These then are the words used by the enemies of Calvinism to make it appear odious. Dr. Clark's refusal to use such words springs from his desire not to be charged with Arminianism. He seems to have been successful, for Arminianism is one accusation the complainants do not make.

The Church would do well to compare the careless questions of the complainants in examining Dr. Clark and their careless language in the Complaint with the excellent precision of a careful theologian like R. L. Dabney. In his Syllabus and Notes (p. 559), he says:

Fifth: When we assert this sincere compassion of God in His common calls to the non-elect, we do not attribute to Him anything futile, or insincere; because, in the expressed condition: that they shall turn, He does not say anywhere, that He has any desire to see anyone saved while continuing a rebel. Nor does He say anywhere, that it is His unconditioned purpose to compel all to turn. But He says, He would like to see all saved provided they all turned. So that His will in the universal call is not out of harmony with His prescience. And last: God's invitations and warnings to those, who, He foresees, will reject them, are the necessary expressions of His perfections. The circumstance that a given sin is foreseen, does not rob it of its moral character; and hence should constitute no reason why a righteous God shall forebear to prohibit and warn against it. That God shall yet permit creatures to commit this sin against His invitations is, therefore, just the old question about the permission of evil. Not a new one.”

Though the complainants might reproach Dabney for trying to answer questions and solve paradoxes instead of letting things stand without explanation, Dabney's statement is the kind of careful wording that is to be approved; This is the form of doctrine that Dr. Clark accepts; and this is sufficient.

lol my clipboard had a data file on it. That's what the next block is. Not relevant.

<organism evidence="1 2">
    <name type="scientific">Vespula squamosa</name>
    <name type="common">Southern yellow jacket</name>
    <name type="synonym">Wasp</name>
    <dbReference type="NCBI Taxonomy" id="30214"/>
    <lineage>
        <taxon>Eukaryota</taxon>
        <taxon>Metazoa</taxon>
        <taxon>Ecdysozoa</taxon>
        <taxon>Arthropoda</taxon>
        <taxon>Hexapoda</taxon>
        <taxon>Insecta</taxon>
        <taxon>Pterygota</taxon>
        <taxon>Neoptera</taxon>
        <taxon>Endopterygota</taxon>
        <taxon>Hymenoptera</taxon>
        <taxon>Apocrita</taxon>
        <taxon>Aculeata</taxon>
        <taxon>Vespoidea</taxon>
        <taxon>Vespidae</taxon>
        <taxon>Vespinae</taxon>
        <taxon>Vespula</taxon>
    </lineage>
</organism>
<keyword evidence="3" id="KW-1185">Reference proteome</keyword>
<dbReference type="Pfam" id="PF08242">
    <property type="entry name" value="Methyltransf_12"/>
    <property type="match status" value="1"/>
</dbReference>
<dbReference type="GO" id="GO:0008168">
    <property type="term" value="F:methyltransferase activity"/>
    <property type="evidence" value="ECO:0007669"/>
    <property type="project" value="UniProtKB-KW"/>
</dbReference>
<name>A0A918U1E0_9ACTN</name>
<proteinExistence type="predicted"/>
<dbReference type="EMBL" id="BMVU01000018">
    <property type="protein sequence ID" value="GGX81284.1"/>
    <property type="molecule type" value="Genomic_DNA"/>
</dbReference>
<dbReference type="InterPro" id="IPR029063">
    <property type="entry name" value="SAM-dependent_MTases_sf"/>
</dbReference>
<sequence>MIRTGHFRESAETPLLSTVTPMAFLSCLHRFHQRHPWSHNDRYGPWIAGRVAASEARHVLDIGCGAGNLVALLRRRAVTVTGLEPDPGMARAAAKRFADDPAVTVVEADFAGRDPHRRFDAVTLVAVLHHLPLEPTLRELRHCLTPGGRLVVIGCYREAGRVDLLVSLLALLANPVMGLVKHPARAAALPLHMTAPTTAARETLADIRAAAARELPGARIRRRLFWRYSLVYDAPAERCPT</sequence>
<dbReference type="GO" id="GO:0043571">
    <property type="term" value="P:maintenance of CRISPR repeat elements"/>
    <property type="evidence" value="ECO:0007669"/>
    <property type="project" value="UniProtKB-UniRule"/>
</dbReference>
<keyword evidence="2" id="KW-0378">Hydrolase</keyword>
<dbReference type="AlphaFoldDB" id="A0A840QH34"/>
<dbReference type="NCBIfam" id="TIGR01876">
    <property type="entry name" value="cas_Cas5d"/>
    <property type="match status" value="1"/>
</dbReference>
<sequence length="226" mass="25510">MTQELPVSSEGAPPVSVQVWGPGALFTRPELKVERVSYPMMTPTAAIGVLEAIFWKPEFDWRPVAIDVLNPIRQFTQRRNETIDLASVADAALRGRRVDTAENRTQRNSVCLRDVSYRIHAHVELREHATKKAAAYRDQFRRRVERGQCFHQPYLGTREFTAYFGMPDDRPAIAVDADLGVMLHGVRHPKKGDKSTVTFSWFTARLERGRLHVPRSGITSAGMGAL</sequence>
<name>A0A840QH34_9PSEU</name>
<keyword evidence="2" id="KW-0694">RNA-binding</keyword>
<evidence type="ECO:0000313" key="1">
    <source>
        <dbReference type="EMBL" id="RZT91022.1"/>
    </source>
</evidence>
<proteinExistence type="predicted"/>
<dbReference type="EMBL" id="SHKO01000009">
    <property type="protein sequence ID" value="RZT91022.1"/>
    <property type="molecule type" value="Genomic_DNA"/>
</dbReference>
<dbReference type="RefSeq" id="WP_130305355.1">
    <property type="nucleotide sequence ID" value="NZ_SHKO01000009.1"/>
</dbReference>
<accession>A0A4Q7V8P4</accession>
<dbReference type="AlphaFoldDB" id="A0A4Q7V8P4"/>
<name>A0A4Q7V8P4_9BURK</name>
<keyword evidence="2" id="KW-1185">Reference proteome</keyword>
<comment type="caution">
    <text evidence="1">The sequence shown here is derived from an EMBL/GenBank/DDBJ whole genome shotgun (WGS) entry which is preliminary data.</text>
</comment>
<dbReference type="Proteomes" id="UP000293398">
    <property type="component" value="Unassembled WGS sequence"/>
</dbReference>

* * * * *

Preliminary to the final conclusion of this answer to the Complaint, the Presbytery calls attention to what is required of a Complaint intended, in this case by indirection, to prove a charge of heresy. In the famous Briggs trial fifty years ago, Mr. John J. McCook, a member of the prosecuting committee argued: “It is not necessary to dwell upon the fact that a minister cannot be tried for consequences which may be deduced from his doctrines” (page 4). In the present case, however, it is necessary to dwell upon this fact. The standards the prosecuting committee in the Briggs trial set for itself are not the standards of the present Complaint. This Complaint makes extremely tenuous deductions from Dr. Clark's statements, at times directly contradicting the evidence; Dr. Clark does not acknowledge these deductions; and yet on the basis of these unacknowledged and repudiated deductions the Complaint aks that his licensure and the decision to ordain him be declared null and void. This procedure once noticed ought not to require comment. Would church administration be all possible if ministers are to be condemned on the basis of their opponents' questionable deductions?

In conclusion, the Presbytery denies that the meeting of July 7, 1944, was illegal and that its actions are thus void. The Presbytery judges that the Complaint fails to prove that Dr. Clark's thinking “bears ll the earmarks of rationalism, humanistic intellectualism . . . vicious independence from God” (P. 10, 2; O. 40). The Presbytery denies “that various views of Dr. Clark as set forth in that meeting, and with which this Complaint is concerned, are in error and in conflict with the constitutional requirements for licensure and ordination, and that, therefore, the decision to sustain his theological examination, the decision to waive two years of study in a theological seminary, the decision to proceed to license Dr. Clark and the action of licensing him, the decision to deem the examination for licensure sufficient for ordination, and the decision to ordain Dr. Clark, were in error and unconstitutional, and are, therefore, null and void” (P. 15, 3; O. 61). The Presbytery urges the complainants to study this answer to the Complaint; to acknowledge that they have misrepresented Dr. Clark's views, and that they have wronged him in charging that “Dr. Clark studiously avoided answering” (P. 8, 1; O. 30) a question asked him during his examination; and to desist from their Complaint.

[This concludes the Philadelphia Presbytery of the Orthodox Presbyterian Church's answer to The Complaint.]